Sincerely,
    Greg Mactye
    (AKA Capt. Nemo)

    • Ben Mendlowitz says:

      Hi Greg, Your line system makes perfect sense and I too will often leave a line or two hooked around a cleat if the conditions call for it (wind off the dock or other boats close by). My Yamaha and most if not all modern outboards will not start unless they are in neutral, so I do not have the same worry as you with a jet drive walking the boat slowly aft even when in neutral. Certainly with an older engine that could start in gear, it would be bad practice if no one was at the helm. Best regards, Ben

  3. alan carlisle says:

    Would appreciate an illustration of the same challenge with a fixed engine and rudder .. perhaps down the road…
    The island ferry boat Captain (10 passengers) does a wonderful job.. How does he do it?

  4. Joseph Lincks says:

    I really learned alot from the docking video. I am buying an 18 ft bowrider this winter to use on the lake property with a dock that I purchased last fall. I have a lot to learn. I signed up as a member moments ago. Joe

  5. Lynne Fraker says:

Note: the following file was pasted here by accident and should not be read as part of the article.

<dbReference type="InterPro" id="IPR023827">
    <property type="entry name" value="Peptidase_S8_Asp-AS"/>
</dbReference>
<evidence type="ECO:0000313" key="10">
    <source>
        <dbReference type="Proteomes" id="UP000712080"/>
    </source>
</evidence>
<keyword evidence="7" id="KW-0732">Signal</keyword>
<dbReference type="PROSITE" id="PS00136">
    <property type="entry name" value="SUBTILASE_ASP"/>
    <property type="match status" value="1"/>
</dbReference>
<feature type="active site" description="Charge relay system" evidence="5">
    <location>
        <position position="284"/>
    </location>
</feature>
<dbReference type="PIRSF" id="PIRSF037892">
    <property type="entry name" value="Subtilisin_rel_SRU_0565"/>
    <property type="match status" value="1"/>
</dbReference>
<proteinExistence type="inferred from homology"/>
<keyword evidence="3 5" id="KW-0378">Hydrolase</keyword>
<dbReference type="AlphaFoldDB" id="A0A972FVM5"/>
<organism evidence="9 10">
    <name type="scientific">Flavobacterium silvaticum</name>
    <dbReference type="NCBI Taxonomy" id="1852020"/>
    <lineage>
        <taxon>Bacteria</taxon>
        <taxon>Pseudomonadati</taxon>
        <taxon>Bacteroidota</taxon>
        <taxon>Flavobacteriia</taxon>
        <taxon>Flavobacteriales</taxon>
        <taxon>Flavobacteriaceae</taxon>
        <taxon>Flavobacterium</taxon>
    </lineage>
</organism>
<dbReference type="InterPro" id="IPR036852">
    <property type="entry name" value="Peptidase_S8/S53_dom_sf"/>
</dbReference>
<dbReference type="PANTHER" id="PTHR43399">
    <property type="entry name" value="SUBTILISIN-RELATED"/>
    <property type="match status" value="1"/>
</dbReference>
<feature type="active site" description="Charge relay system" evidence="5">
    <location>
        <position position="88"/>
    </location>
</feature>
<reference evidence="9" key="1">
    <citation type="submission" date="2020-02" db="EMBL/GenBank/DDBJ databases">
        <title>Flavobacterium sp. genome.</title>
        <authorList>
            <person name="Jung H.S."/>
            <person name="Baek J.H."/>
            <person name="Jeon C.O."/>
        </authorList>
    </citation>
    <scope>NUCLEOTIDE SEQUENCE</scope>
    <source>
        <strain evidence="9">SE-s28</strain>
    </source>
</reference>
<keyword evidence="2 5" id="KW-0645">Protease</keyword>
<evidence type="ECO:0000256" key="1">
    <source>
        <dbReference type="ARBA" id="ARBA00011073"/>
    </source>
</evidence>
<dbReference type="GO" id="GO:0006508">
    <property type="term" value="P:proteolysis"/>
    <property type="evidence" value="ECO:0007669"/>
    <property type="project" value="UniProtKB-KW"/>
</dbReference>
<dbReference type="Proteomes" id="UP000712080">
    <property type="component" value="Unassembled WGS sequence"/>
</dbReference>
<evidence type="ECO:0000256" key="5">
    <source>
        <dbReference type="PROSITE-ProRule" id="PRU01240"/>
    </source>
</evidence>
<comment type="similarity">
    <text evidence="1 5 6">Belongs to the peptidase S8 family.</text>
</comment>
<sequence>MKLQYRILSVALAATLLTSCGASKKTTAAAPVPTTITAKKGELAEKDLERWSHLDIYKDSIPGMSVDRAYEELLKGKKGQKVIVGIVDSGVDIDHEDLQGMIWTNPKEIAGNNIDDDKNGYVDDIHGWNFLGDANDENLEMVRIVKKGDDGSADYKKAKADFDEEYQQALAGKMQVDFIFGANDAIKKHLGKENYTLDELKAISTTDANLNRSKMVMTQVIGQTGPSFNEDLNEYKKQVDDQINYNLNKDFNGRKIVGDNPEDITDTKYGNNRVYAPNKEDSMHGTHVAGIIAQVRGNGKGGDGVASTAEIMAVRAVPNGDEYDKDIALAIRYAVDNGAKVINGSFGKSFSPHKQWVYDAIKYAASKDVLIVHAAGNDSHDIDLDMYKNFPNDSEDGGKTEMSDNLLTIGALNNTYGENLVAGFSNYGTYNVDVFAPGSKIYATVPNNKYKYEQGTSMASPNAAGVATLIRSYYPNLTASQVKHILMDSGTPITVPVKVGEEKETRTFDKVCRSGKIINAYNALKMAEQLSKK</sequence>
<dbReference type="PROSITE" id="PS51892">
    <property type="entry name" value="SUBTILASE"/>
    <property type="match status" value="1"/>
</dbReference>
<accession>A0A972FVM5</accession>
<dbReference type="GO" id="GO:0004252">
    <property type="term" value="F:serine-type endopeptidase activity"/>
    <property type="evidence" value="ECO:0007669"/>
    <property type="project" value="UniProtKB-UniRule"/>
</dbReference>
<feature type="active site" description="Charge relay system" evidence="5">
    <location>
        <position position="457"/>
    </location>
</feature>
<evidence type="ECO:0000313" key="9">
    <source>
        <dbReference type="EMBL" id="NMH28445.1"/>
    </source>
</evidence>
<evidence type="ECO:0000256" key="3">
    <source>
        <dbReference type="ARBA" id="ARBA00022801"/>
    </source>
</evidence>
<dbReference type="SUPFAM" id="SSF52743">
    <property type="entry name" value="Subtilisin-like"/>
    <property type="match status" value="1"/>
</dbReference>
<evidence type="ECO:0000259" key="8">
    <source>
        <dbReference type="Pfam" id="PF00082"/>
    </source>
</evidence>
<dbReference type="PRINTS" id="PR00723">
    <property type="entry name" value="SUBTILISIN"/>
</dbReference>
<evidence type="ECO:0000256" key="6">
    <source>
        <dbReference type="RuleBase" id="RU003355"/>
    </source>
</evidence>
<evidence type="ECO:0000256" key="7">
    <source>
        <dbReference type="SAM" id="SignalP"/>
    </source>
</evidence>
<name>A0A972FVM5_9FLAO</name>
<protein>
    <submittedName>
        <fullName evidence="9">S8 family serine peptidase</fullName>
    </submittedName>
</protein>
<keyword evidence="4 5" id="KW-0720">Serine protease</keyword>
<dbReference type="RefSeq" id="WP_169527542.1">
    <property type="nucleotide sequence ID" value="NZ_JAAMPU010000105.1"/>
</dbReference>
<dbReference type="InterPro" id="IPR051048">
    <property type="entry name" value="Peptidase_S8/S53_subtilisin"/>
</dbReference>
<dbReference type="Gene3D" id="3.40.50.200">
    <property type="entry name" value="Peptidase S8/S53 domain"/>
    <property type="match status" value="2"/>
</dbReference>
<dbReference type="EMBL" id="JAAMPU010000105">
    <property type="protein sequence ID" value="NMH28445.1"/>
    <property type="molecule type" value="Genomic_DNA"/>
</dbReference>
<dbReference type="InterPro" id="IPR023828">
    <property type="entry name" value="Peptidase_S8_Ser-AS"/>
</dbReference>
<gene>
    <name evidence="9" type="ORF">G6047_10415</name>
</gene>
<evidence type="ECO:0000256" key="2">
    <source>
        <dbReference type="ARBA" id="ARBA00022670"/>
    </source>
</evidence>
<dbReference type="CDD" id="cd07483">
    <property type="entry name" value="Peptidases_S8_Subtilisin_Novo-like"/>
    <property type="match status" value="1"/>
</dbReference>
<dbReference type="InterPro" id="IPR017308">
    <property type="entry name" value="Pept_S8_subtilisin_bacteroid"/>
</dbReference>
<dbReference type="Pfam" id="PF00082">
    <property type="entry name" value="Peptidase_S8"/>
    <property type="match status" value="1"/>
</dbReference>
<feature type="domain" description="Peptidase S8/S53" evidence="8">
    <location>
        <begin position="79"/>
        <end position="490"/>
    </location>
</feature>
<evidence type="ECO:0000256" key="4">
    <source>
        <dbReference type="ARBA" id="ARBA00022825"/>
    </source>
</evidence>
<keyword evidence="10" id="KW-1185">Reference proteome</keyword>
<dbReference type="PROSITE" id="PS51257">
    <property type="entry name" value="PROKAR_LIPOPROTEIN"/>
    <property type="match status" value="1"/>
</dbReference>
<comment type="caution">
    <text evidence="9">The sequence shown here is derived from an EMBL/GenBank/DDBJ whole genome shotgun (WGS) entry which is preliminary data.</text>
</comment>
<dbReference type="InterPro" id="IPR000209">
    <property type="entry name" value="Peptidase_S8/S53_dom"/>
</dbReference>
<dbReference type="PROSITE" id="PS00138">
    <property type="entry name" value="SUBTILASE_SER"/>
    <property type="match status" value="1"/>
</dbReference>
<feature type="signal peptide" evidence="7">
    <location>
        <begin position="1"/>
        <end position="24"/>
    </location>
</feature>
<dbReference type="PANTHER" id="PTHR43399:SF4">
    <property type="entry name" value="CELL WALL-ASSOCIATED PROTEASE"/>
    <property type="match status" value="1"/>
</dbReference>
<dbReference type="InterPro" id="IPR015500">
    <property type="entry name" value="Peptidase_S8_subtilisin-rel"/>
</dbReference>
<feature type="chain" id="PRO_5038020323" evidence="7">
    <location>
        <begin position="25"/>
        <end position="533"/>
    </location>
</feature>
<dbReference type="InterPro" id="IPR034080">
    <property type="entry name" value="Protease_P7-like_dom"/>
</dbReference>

I have always approached the dock heading into the wind or current depending which is stronger, using your demonstrated techniue, but a good friend, and excellent boat handler, believes that with an outboard engine, there is more control docking with the outboard into the wind. What do you think?

    • Ben Mendlowitz says:

      Hi Lynne, coming in to a dock with the stern towards the tide or wind works fine. Part two will show this technique when approaching anchored boats. For a dock, you can easily edge the stern in with complete control as the bow will naturally stay down wind or current. Get a stern line on pretty tight, or an aft leading spring line, and then the bow should come right in, use a little bit of forward throttle, if there is an off shore component to the wind.

  6. benjamin herrmann says:

    Ben, could we have a little more info on your boat? What a great, simple runabout!

    • Steve Stone says:

      Hi Benjamin. While shooting this series on outboard handling, we also shot a “Good Boat, Up Close” video on ABACO, so stand by for that one, hopefully soon.

    • Ben Mendlowitz says:

      Hi Benjamin, She is a great boat, which I appreciate every time I set out. If you want to know more before we have a chance to edit the upcoming video that Steve mentions, please explore the links above in our “Navigate Further…” section to learn a bit about Abaco.

  7. michele del monaco says:

    Why don’t make a lesson about mooring a sailboat in a river, it has always a problem 4 me

  8. Doug Wood says:

    Ben makes it all look effortless. If you guys ever want to film a piece on how NOT to cozy up to the dock, give me a call. I can probably help you out with that.